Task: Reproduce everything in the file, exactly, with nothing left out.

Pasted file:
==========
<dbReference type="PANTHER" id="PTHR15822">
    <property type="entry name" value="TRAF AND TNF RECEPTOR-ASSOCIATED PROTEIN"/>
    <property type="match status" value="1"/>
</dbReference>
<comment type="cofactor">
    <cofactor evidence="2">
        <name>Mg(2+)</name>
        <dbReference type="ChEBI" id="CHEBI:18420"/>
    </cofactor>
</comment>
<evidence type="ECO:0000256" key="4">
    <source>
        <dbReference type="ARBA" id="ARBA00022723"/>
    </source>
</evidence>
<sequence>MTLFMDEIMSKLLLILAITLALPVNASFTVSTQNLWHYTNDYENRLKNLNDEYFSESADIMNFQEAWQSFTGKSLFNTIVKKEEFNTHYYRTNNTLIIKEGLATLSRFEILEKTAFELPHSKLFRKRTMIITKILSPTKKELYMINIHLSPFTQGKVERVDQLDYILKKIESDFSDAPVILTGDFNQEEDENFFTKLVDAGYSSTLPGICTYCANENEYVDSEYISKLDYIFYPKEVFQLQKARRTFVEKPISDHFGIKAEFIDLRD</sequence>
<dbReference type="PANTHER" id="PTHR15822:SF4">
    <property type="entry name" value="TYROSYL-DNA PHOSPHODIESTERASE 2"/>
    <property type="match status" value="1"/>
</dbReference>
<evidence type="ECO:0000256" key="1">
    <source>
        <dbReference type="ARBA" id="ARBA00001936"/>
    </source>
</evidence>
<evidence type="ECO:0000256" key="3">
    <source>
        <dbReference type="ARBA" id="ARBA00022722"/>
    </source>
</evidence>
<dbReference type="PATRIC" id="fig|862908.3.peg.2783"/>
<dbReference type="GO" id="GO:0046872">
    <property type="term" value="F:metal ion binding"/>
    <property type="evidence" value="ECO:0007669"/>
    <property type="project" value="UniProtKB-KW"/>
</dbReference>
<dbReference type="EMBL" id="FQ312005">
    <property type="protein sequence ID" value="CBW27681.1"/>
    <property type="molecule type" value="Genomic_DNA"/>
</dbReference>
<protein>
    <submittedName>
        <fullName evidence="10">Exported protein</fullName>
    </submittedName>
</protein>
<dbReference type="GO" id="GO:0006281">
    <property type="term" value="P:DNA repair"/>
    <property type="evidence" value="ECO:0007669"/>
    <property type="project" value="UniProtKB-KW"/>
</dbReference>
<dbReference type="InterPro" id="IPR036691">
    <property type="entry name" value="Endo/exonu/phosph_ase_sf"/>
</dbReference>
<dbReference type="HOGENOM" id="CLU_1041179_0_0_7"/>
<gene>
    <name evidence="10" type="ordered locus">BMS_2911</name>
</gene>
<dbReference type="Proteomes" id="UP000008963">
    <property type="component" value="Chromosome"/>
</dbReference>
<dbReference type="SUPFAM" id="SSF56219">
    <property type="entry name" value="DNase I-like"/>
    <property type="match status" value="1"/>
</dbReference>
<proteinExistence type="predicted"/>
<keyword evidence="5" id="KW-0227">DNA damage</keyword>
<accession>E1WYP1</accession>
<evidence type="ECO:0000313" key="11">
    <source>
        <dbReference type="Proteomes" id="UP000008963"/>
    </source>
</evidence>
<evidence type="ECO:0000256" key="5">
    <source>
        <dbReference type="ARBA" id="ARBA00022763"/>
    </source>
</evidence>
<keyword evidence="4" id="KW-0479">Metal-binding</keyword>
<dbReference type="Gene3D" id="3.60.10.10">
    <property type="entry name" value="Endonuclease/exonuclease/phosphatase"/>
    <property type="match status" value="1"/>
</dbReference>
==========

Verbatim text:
<dbReference type="PANTHER" id="PTHR15822">
    <property type="entry name" value="TRAF AND TNF RECEPTOR-ASSOCIATED PROTEIN"/>
    <property type="match status" value="1"/>
</dbReference>
<comment type="cofactor">
    <cofactor evidence="2">
        <name>Mg(2+)</name>
        <dbReference type="ChEBI" id="CHEBI:18420"/>
    </cofactor>
</comment>
<evidence type="ECO:0000256" key="4">
    <source>
        <dbReference type="ARBA" id="ARBA00022723"/>
    </source>
</evidence>
<sequence>MTLFMDEIMSKLLLILAITLALPVNASFTVSTQNLWHYTNDYENRLKNLNDEYFSESADIMNFQEAWQSFTGKSLFNTIVKKEEFNTHYYRTNNTLIIKEGLATLSRFEILEKTAFELPHSKLFRKRTMIITKILSPTKKELYMINIHLSPFTQGKVERVDQLDYILKKIESDFSDAPVILTGDFNQEEDENFFTKLVDAGYSSTLPGICTYCANENEYVDSEYISKLDYIFYPKEVFQLQKARRTFVEKPISDHFGIKAEFIDLRD</sequence>
<dbReference type="PANTHER" id="PTHR15822:SF4">
    <property type="entry name" value="TYROSYL-DNA PHOSPHODIESTERASE 2"/>
    <property type="match status" value="1"/>
</dbReference>
<evidence type="ECO:0000256" key="1">
    <source>
        <dbReference type="ARBA" id="ARBA00001936"/>
    </source>
</evidence>
<evidence type="ECO:0000256" key="3">
    <source>
        <dbReference type="ARBA" id="ARBA00022722"/>
    </source>
</evidence>
<dbReference type="PATRIC" id="fig|862908.3.peg.2783"/>
<dbReference type="GO" id="GO:0046872">
    <property type="term" value="F:metal ion binding"/>
    <property type="evidence" value="ECO:0007669"/>
    <property type="project" value="UniProtKB-KW"/>
</dbReference>
<dbReference type="EMBL" id="FQ312005">
    <property type="protein sequence ID" value="CBW27681.1"/>
    <property type="molecule type" value="Genomic_DNA"/>
</dbReference>
<protein>
    <submittedName>
        <fullName evidence="10">Exported protein</fullName>
    </submittedName>
</protein>
<dbReference type="GO" id="GO:0006281">
    <property type="term" value="P:DNA repair"/>
    <property type="evidence" value="ECO:0007669"/>
    <property type="project" value="UniProtKB-KW"/>
</dbReference>
<dbReference type="InterPro" id="IPR036691">
    <property type="entry name" value="Endo/exonu/phosph_ase_sf"/>
</dbReference>
<dbReference type="HOGENOM" id="CLU_1041179_0_0_7"/>
<gene>
    <name evidence="10" type="ordered locus">BMS_2911</name>
</gene>
<dbReference type="Proteomes" id="UP000008963">
    <property type="component" value="Chromosome"/>
</dbReference>
<dbReference type="SUPFAM" id="SSF56219">
    <property type="entry name" value="DNase I-like"/>
    <property type="match status" value="1"/>
</dbReference>
<proteinExistence type="predicted"/>
<keyword evidence="5" id="KW-0227">DNA damage</keyword>
<accession>E1WYP1</accession>
<evidence type="ECO:0000313" key="11">
    <source>
        <dbReference type="Proteomes" id="UP000008963"/>
    </source>
</evidence>
<evidence type="ECO:0000256" key="5">
    <source>
        <dbReference type="ARBA" id="ARBA00022763"/>
    </source>
</evidence>
<keyword evidence="4" id="KW-0479">Metal-binding</keyword>
<dbReference type="Gene3D" id="3.60.10.10">
    <property type="entry name" value="Endonuclease/exonuclease/phosphatase"/>
    <property type="match status" value="1"/>
</dbReference>